Media Matters weekly newsletter, September 15

Welcome back to Media Matters' weekly email. As a senior researcher with Media Matters, I monitor and analyze right-wing content across a wide variety of platforms, trying to understand what makes the ecosystem tick. Each Friday I'll go through all the main narratives, craziest clips, and dumbest moments from conservative media over the past week. If you want this delivered straight to your inbox, subscribe here.

Joe Biden and the U.S. Capitol building


Andrea Austria / Media Matters

House Speaker Kevin McCarthy caved to Fox News and his extremist caucus on Tuesday by announcing an impeachment inquiry into President Joe Biden. Nonpartisan experts and even some elected Republicans have commented that the inquiry lacks any evidence of presidential wrongdoing. Instead of actual evidence, the inquiry relies on resurrecting a discredited conspiracy theory about Biden’s role in the dismissal of a Ukrainian prosecutor during his vice presidency — a conspiracy theory that was thoroughly debunked during disgraced former President Donald Trump’s first impeachment.

As Media Matters’ Matt Gertz explains: “That conspiracy theory is that Joe Biden corruptly pushed the government of Ukraine to fire Viktor Shokin, the country’s general prosecutor, when he was vice president in 2016, in order to benefit his son Hunter, who served at that time on the board of Burisma Holdings, a Ukrainian energy company which they claim Shokin was investigating.”

This inquiry comes on the heels of a Fox News interview with Shokin — an interview riddled with lies and misinformation. Yet, it’s more importantly a zombie disinformation campaign that was first spun by Rudy Giuliani, John Solmon, and Sean Hannity in 2019. Trump regurgitated their conspiracy theories when he tried to condition military aid to Ukraine on Ukraine’s government announcing a probe of Biden. This attempted extortion triggered Trump’s first impeachment.

This disinformation campaign never made sense, and was thoroughly dismantled during Trump’s impeachment inquiry. Yet, like a zombie, it’s come back, now in the form of an impeachment inquiry into Biden.

Elon Musk and Linda Yaccarino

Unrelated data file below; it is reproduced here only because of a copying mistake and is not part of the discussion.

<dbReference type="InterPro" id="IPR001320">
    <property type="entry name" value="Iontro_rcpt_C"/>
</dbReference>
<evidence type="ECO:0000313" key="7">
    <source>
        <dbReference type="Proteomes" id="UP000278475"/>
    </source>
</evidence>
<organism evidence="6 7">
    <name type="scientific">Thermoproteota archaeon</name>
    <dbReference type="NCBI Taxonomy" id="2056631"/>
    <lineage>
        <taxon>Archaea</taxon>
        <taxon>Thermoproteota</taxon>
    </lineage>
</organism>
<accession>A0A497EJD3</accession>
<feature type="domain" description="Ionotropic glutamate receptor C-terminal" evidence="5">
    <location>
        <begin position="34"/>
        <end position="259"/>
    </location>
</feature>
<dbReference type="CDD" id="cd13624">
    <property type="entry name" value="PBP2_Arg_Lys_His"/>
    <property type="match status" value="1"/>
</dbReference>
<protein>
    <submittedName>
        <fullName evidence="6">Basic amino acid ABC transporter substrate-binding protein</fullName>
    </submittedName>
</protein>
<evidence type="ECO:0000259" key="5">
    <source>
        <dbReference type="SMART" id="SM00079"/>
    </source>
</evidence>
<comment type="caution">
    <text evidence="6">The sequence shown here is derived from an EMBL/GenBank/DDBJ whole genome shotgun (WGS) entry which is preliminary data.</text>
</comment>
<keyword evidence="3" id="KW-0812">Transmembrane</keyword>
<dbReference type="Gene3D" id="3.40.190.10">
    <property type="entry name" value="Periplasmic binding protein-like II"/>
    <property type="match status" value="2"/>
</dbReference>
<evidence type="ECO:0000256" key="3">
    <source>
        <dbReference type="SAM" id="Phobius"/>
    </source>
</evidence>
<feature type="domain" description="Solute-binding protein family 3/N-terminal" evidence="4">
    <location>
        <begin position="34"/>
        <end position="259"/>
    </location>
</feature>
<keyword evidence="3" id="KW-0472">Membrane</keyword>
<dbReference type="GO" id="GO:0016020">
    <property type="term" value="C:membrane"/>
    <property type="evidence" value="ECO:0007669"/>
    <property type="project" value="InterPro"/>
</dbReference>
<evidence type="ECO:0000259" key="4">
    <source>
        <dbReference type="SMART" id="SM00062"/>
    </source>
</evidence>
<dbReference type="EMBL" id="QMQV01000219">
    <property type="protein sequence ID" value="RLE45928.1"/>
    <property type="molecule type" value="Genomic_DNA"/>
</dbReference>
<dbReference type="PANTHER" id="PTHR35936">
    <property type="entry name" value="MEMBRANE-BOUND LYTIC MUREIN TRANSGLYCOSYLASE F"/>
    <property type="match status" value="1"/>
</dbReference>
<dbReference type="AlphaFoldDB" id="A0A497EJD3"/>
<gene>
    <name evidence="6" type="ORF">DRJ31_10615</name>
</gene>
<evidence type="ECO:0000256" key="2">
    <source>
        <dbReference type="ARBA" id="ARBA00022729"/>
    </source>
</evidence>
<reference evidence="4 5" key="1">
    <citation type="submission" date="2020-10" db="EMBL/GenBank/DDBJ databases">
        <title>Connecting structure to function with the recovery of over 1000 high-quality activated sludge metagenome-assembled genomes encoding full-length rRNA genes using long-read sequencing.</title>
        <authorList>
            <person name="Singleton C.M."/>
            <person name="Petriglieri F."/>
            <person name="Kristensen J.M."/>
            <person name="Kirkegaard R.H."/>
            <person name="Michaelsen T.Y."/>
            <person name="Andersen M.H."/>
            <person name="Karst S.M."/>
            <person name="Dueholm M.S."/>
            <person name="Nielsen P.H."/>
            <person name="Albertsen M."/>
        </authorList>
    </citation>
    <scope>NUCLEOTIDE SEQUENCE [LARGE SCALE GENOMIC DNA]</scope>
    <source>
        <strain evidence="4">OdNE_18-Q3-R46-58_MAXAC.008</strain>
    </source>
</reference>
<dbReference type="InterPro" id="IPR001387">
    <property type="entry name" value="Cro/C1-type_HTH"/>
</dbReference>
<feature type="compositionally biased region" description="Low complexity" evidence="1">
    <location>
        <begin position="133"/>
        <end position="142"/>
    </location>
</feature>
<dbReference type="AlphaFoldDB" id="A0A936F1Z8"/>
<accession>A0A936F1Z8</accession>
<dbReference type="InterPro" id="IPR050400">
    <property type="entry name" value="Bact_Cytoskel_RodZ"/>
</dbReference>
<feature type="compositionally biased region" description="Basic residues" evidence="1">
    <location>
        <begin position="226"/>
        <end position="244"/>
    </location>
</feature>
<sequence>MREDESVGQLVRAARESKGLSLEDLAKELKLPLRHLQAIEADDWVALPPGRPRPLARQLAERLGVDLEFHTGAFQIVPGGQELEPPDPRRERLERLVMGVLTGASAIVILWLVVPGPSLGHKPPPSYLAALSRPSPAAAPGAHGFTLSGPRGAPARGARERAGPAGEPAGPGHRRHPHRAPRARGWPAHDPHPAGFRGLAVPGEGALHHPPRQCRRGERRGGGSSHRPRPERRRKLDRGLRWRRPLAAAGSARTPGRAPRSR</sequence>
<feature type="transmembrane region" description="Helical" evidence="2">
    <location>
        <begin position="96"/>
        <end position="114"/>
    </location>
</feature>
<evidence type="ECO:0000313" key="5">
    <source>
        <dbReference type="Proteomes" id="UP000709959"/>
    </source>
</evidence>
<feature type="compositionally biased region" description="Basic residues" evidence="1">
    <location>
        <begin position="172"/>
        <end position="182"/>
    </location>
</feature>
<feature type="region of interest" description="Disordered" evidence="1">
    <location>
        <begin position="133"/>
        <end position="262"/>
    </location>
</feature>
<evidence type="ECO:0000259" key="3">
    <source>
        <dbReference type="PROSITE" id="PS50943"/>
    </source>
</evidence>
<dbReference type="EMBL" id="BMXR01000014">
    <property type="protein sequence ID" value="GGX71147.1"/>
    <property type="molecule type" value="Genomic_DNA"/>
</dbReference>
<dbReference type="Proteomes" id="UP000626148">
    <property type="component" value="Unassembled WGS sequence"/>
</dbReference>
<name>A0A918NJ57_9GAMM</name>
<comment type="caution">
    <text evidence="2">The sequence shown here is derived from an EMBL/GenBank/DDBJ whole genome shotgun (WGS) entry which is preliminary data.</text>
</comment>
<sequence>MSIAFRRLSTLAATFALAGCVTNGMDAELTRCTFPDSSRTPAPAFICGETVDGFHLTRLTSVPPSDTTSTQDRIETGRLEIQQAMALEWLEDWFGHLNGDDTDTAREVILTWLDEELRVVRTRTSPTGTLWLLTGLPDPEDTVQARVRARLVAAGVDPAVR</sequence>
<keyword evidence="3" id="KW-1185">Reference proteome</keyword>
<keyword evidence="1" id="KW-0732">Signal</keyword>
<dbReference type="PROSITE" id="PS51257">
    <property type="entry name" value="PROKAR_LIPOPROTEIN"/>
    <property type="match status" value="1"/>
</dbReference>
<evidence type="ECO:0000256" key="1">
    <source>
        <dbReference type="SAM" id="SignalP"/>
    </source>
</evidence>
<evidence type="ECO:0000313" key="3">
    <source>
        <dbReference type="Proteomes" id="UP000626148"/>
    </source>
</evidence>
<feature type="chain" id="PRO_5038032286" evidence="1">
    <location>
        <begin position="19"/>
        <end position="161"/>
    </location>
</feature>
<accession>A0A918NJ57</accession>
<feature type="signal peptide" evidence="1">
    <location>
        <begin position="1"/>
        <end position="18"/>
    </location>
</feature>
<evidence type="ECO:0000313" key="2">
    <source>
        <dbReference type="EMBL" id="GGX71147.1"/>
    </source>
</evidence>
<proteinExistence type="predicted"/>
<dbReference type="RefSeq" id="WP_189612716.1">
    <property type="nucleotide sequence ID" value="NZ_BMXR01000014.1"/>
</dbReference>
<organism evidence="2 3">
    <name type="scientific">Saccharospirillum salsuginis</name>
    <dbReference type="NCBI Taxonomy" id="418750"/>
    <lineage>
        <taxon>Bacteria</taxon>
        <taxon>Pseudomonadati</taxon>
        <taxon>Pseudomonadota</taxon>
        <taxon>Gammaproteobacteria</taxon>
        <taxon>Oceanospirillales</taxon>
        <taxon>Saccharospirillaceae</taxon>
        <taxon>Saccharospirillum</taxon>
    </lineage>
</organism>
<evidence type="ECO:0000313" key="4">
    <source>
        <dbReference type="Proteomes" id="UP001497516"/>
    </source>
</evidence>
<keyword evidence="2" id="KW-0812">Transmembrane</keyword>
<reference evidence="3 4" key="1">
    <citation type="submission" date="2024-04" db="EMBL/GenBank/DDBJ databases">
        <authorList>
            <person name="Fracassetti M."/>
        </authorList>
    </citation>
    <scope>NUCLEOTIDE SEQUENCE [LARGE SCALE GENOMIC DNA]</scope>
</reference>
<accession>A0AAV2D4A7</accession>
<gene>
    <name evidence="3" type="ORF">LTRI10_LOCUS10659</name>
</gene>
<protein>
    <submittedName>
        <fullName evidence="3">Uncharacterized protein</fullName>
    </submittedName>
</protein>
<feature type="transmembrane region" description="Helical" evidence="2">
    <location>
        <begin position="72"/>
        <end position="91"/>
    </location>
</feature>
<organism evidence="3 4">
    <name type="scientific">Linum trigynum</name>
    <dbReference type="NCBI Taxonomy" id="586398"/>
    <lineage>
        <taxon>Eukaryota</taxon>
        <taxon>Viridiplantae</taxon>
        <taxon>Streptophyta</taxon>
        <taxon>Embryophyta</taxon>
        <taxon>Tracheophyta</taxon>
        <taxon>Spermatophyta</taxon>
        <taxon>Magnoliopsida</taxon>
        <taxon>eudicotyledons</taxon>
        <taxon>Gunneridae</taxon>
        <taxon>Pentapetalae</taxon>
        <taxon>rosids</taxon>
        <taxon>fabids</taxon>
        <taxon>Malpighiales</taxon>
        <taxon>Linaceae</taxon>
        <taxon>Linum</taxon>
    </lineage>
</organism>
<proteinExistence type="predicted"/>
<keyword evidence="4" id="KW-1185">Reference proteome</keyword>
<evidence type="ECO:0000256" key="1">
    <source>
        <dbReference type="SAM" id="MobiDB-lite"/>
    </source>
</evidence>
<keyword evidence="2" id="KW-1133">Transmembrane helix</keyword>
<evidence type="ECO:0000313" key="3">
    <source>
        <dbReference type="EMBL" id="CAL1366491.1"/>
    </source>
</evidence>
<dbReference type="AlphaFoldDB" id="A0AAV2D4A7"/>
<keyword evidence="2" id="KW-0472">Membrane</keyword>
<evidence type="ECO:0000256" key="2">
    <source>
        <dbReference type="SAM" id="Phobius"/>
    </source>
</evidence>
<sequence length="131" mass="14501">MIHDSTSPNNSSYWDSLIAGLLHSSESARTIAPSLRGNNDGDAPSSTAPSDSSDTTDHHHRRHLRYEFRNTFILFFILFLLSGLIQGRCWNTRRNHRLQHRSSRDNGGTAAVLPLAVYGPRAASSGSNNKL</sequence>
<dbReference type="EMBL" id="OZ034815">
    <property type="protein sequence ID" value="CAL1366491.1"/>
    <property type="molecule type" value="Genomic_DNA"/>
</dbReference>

Andrea Austria / Media Matters

This week, Media Matters submitted several hateful posts to X’s (formerly Twitter) internal reporting system. These posts included claims that “Hitler was right” and that there needs to be a “final solution” regarding Jewish people. X told us that these posts don’t violate the platform’s safety policies. The Center for Countering Digital Hate, a social media watchdog, also released a report finding that X had failed to remove neo-Nazi content on its platform in numerous cases.

X CEO Linda Yacccarino has tried to mollify advertisers by claiming that her company, owned by Elon Musk, “opposes antisemitism in all its forms.” But X has repeatedly shown that it cares little about antisemitism and bigotry. In fact, Musk himself has repeatedly shared antisemitic content on X.

Beyond allowing antisemitism to flood the platform, Media Matters’ Eric Hananoki found that X has been placing ads for major brands like Major League Baseball, Bayer, Tyson Foods, and eBay on the account of a white nationalist streamer who uses the platform to endorse the killings of politicians and LGBTQ advocates. The streamer, Stew Peters, also uses his account to attack Jewish people. Eric also found that X has been placing ads for major brands like the NFL, MLB, T-Mobile, and eBay alongside content pushing unhinged conspiracy theories about Jewish people orchestrating the 9/11 attacks.

During the anniversary of 9/11 this week, Media Matters researchers found X accounts with blue check marks posting conspiracy theories about the tragedy. In some instances, those accounts used the anniversary as an excuse to lob hatred at Jewish people and Israelis.

All of this underscores a point we have been making a lot in this newsletter: under Elon Musk’s ownership and Yaccarino’s management, X is a hateful platform that is not safe for advertisers.

Aliens on Jesse Watters